Norway has grown richer by the minute as the conflict in Ukraine boosts its gas revenues, but the country is not a war profiteer, its prime minister told AFP in an interview.

Hinting that Norway would soon become one of the world's biggest donors to Ukraine with an upcoming aid package, Prime Minister Jonas Gahr Store dismissed the unflattering "war profiteering" allegation made by those who want Oslo to do more for Ukrainians.

"It's a notion that I flatly refuse", Store said Tuesday after visiting a liquified natural gas plant near Hammerfest in the Arctic.

His government is putting the final touches on a "multi-year support package" to be announced in the coming days, designed to help Ukraine and poor countries affected by the knock-on effects of the war, such as soaring grain prices.

The aid will help them "in maintaining their civil infrastructure, hopefully one day rebuilding a free Ukraine and in the meantime also supporting them militarily", he said.

The amount and details will be announced "early in February", he said.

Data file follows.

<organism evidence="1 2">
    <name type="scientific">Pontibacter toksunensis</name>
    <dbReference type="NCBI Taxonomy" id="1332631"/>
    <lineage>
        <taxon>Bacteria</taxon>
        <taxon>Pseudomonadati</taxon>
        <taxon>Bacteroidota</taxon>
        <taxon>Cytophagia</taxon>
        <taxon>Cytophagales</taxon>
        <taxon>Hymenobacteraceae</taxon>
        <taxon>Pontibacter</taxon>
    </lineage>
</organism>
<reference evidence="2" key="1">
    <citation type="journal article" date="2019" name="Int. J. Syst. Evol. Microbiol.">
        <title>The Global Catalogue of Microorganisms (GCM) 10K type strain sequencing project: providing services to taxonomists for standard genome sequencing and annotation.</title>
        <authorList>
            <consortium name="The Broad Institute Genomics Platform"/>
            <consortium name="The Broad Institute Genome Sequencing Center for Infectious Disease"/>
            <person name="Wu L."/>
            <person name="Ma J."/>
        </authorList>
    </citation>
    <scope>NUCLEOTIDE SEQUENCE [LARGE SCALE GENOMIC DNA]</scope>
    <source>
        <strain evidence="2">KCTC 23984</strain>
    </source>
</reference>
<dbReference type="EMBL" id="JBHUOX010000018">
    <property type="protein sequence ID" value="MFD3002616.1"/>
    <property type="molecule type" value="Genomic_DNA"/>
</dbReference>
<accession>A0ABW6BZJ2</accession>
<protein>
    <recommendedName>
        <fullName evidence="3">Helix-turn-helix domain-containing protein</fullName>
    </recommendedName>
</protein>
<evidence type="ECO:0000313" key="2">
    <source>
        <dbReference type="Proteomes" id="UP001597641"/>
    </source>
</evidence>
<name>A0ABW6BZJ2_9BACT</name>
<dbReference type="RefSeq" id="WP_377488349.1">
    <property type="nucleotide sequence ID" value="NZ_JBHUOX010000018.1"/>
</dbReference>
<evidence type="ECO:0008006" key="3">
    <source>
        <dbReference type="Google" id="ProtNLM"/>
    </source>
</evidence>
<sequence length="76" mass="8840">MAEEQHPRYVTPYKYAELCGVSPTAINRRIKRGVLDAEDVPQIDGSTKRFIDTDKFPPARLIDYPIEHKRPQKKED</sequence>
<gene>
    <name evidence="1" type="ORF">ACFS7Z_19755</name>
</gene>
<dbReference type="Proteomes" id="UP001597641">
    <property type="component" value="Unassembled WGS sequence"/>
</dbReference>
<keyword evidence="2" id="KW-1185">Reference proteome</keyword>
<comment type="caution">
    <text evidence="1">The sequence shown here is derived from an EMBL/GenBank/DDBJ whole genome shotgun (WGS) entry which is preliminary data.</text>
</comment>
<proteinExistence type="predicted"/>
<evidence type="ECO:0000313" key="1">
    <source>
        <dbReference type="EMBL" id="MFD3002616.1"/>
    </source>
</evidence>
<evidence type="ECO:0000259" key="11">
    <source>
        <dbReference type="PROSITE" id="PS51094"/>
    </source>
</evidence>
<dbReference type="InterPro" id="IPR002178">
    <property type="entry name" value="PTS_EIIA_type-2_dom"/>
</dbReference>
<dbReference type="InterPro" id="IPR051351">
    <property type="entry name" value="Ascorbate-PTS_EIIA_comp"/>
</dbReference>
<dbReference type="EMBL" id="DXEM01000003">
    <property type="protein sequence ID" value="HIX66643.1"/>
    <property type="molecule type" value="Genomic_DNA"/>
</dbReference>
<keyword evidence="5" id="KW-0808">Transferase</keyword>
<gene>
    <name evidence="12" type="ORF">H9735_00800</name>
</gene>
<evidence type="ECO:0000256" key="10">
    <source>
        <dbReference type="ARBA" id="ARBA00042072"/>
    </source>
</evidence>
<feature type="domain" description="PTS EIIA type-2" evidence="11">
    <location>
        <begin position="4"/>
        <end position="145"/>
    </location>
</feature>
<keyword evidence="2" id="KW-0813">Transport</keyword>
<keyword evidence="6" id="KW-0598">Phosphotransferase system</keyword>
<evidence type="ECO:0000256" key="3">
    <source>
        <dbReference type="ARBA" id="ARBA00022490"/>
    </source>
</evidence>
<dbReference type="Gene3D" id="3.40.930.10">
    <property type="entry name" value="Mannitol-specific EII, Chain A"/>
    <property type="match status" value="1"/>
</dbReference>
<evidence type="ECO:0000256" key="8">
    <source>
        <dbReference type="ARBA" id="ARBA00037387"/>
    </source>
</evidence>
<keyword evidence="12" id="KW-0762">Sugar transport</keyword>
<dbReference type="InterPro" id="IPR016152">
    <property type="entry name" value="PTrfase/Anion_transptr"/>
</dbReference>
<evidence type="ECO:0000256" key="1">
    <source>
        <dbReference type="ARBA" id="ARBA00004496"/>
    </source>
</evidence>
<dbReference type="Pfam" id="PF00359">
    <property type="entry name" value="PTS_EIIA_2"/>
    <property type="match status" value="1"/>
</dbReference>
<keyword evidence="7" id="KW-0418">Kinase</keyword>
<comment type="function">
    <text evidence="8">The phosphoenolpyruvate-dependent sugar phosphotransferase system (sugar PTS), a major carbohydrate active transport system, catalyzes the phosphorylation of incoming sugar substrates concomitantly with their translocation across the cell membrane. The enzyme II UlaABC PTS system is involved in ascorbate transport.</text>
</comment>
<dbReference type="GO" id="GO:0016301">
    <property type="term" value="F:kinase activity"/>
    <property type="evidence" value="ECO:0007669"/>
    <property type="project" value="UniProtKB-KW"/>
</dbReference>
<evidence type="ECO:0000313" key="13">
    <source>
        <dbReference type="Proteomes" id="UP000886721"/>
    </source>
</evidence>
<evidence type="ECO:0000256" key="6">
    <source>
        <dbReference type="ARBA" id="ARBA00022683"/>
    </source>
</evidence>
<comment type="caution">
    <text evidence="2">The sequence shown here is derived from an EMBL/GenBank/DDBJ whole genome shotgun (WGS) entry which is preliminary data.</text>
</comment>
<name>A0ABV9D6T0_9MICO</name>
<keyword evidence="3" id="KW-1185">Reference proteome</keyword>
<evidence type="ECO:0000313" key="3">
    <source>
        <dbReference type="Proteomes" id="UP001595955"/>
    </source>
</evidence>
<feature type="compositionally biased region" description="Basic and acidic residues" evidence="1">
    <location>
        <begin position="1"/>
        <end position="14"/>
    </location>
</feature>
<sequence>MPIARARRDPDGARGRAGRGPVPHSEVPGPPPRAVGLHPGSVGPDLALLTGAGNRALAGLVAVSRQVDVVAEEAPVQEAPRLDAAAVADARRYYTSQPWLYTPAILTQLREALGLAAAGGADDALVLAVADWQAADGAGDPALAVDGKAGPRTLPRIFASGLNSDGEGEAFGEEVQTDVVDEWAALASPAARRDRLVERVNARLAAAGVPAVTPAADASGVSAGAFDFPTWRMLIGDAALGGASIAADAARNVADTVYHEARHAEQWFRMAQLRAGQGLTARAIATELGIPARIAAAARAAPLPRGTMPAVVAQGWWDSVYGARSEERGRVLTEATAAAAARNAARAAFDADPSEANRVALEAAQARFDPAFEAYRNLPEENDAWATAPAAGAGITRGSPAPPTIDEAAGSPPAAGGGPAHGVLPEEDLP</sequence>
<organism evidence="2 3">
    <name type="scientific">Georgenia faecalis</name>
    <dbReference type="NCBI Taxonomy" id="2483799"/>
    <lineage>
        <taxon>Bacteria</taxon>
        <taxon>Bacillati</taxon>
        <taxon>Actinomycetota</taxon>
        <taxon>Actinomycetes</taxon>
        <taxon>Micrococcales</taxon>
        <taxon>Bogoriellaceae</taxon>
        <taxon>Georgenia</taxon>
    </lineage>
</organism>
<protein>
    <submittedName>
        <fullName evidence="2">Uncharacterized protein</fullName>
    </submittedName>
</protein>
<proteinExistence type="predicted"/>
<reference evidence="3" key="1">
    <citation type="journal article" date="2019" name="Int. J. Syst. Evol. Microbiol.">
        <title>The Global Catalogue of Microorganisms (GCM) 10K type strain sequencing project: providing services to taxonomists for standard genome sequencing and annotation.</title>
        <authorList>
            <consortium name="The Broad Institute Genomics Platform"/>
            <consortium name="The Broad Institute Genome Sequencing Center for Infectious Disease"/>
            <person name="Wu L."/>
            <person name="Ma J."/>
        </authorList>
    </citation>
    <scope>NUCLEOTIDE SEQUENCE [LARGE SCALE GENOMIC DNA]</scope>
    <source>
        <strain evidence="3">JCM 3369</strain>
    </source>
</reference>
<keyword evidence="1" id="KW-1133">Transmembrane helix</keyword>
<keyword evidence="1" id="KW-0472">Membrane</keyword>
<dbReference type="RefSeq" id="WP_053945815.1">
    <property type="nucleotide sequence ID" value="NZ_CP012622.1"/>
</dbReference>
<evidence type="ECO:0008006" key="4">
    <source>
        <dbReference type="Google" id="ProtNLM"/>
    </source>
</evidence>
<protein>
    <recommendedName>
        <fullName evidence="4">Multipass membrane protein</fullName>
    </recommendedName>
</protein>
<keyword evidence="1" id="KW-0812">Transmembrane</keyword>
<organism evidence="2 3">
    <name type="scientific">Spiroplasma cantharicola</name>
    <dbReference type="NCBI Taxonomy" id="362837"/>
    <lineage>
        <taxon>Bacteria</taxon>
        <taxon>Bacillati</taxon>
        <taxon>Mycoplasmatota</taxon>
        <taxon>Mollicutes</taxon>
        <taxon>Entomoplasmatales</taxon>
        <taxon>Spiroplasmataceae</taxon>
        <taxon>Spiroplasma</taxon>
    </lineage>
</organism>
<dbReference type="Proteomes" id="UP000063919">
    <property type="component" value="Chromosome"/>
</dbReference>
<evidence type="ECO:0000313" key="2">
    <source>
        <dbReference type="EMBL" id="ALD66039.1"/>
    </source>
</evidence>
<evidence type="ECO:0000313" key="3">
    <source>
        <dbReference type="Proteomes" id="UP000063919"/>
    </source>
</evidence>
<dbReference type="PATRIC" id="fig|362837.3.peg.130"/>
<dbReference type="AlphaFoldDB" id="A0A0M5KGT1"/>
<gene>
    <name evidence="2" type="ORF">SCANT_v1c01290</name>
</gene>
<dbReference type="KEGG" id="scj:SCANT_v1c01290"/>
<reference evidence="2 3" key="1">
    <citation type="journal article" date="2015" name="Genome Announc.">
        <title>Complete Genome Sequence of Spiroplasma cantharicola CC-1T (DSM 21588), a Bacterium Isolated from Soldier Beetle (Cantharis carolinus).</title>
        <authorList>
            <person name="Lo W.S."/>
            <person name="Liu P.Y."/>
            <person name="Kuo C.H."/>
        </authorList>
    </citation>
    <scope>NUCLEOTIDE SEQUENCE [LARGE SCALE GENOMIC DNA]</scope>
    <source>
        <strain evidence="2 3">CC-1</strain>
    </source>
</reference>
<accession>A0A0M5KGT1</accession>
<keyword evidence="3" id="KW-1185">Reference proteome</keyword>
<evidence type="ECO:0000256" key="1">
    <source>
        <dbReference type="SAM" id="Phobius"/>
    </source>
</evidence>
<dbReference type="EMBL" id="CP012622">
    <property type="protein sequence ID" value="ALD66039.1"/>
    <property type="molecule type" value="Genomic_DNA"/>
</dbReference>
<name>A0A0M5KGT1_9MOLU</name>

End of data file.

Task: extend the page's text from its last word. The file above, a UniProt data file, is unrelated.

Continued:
Store rejected the notion, put forward by Poland's prime minister among others, that Oslo was, albeit involuntarily, taking advantage of the war in Ukraine for its own financial gain.

Since last year, the Scandinavian country has redoubled efforts to help compensate the drop in Russian gas supplies to Europe following Moscow's invasion of Ukraine.

Oslo has boosted gas exports by 8 to 10 percent and is now Europe's biggest supplier, helping the continent stay warm this winter.

With gas prices high, that means Norway's coffers are overflowing.

This year, the government has forecast its biggest ever budget surplus of 1.12 trillion kroner ($113 billion).

That cash will help fuel Norway's sovereign wealth fund, already the world's largest, worth more than 13.4 trillion kroner ($1.34 trillion).

"Norway has for 50 years been an explorer, at some risk, and seller of energy resources, oil and gas", he said. "Norway does not fix those prices".

The higher gas price, he noted, has also led to soaring electricity bills for Norwegian families and companies, which is "politically a big challenge for us" in a country that relies heavily on electricity, including for its industry, heating and transportation.